Please mark Tuesday, Sept. 14, on your calendar because this is a primary race and the winner will be decided on this date. Please join me and cast your vote for Tom Bowler, sheriff.
Bowler Proposes New Program For Children of Incarcerated Offenders
PITTSFIELD, Mass. — Tom Bowler, candidate for Berkshire County sheriff, on Wednesday proposed expanding existing programs at the Berkshire County Jail and House of Correction in a comprehensive new effort to assist children whose parents are inmates at the jail. The new initiative is aimed at breaking the cycle of incarceration.
The program would feature collaboration with social service and mental health agencies, as well as a strong emphasis on existing youth and recreational agencies. The focus of the expanded programming would be on both the offender and their children.
"The older I get, the more I realize that the greatest gift given to me during my life was the foundation established in a loving home where both parents were actively involved in raising responsible children," Bowler said. "The children of some of the offenders at the jail will never know the value of this kind of family foundation."
According to national statistics, the children of incarcerated parents are at least 2.5 times more likely to be incarcerated themselves. The statistics also reveal that children of incarcerated parents tend to have more arrests and more problems with behavior, relationships, school and substance abuse.
"We need to stop this cycle of crime and to do that, we have to expand existing programming to address at-risk youth," Bowler said.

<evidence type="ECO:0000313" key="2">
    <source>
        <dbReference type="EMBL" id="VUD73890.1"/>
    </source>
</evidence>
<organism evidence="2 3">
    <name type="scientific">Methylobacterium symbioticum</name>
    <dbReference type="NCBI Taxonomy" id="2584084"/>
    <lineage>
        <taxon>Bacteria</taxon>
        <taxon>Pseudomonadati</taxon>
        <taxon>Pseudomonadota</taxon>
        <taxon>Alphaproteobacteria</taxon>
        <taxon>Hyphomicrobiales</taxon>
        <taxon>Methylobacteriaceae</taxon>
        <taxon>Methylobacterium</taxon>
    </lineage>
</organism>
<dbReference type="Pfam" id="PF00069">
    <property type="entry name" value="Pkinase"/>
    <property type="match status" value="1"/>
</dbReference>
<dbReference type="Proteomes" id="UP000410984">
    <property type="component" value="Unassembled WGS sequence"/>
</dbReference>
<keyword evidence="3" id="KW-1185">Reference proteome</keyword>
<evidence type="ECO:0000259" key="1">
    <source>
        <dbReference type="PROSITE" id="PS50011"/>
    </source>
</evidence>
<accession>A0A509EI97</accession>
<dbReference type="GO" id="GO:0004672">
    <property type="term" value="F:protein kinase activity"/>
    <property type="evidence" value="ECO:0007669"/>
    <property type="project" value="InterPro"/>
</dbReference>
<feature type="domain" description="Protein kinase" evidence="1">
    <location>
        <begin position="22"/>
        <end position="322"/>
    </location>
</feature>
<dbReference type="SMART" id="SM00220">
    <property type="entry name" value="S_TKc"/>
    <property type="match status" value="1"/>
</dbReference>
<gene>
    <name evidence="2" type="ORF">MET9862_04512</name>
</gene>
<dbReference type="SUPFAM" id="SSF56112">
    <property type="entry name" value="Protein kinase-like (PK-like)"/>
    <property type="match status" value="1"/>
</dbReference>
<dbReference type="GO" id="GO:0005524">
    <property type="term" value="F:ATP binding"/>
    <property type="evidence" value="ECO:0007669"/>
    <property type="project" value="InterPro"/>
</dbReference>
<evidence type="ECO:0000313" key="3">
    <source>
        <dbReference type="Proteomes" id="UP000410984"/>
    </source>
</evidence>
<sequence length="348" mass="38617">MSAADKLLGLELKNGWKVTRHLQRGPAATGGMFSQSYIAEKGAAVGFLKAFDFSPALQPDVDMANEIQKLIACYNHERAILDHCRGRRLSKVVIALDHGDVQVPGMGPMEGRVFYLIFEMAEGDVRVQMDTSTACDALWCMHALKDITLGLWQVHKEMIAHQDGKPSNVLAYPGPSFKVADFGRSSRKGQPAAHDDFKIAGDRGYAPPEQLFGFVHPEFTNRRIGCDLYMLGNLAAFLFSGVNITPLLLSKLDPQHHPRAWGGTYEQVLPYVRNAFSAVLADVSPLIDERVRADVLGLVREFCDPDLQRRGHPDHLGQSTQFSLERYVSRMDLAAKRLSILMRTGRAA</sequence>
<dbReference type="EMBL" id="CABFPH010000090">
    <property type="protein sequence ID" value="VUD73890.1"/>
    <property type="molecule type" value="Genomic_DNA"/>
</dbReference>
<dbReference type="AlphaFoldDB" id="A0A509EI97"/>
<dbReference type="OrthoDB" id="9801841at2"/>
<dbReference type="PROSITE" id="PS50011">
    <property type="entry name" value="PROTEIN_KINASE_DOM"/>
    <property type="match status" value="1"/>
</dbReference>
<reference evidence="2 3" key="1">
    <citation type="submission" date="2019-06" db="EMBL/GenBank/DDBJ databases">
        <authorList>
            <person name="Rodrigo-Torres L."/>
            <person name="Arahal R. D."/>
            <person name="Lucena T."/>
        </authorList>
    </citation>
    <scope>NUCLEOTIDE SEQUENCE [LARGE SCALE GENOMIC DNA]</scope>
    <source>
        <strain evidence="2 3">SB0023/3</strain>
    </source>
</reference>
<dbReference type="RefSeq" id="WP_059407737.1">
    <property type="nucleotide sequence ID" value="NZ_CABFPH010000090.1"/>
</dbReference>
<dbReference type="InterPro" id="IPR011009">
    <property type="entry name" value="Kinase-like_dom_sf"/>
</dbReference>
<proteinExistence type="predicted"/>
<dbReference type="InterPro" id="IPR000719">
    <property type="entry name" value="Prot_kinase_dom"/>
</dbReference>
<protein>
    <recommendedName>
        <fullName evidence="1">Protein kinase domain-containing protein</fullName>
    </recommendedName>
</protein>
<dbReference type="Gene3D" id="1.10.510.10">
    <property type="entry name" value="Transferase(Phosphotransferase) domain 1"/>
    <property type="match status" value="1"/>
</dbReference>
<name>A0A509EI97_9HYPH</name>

Statistics from 2009 at the Berkshire County Jail and House of Correction indicate that 1,059 individuals were booked at the facility and of that number, 833 of the incarcerated men and women each had an average of two children.
Bowler said there is already a full range of programs at the jail that address the significant issues that led to an individual's incarceration, including drug and alcohol addiction, or a lack of education or vocational training.
"But all too often, these offenders are also parents of little kids, and it is their children who are the most vulnerable victims of their crimes," he continued. "I want to expand on existing programming to include courses on how to be better parents. I want offenders to see a much bigger picture — that their obligation to the community must expand beyond improving themselves and also include providing a better life for their children."
The second emphasis of the expanded programming would be on the children of offenders by collaborating with social service, mental health and local recreational agencies to help fill the gaps in their lives while a parent is incarcerated.